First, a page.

David O'Brien <[EMAIL PROTECTED]> types:
> On Sun, Dec 10, 2000 at 11:33:33PM -0600, Mike Meyer wrote:
> > The thing is, the package system has grown into something more than
> > that. It really is vendor-supplied and vendor-supported third party
> > software, and part of the distribution.
> I can back this up.  As someone that maintains over 120 FreeBSD Ports, I
> get all kinds of email wanting support and this and that tweak in the
> Port (and thus pre-compiled Package) that they don't want to have to
> download the distfile and do the hacks themselves.  In fact many of our
> Ports have quite a bit of patching to add very significant functionality
> changes than one would get if they took the distfile, built and installed
> the software the way the author intended them to.  Thus the Ports
> Collection Packages are something very specific to FreeBSD and are not
> just random 3rd party software.

I'm one of the people who send patches to the port maintainer. There
are a couple of reasons for this. First, I get the *port* fixed faster
that way. In some cases, the original author wasn't interested in the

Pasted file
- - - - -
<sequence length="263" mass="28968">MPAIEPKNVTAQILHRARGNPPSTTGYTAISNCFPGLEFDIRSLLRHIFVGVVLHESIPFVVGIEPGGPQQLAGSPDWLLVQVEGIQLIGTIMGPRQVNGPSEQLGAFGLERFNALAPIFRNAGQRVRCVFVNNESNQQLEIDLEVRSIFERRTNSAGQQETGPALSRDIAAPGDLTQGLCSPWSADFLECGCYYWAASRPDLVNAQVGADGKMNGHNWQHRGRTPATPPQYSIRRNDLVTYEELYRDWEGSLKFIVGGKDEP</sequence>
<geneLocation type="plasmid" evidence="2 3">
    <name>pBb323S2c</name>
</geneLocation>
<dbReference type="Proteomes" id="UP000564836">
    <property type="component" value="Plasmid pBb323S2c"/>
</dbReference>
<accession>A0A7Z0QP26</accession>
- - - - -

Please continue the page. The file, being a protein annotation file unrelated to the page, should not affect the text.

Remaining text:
fixes, or was to busy to issue a new release, so the only way to get
those into the port was through the port maintainer. The alternative
was to quit building those from ports, and start building them as
locally maintained software so I could apply the patches.

Another reason is that I've found the port maintainer usually has a
working relationship with the software author, and so patches that
he's reviewed and passed on to the author get dealt with faster than
if I sent them on myself. In at least one case, sending patches to the
author was completely ignored. Sending them to the port maintainer got
the port fixed in a matter of days, and the patches forwarded to the
software author were added to the system for the next release (at
which time the port patches could go away).


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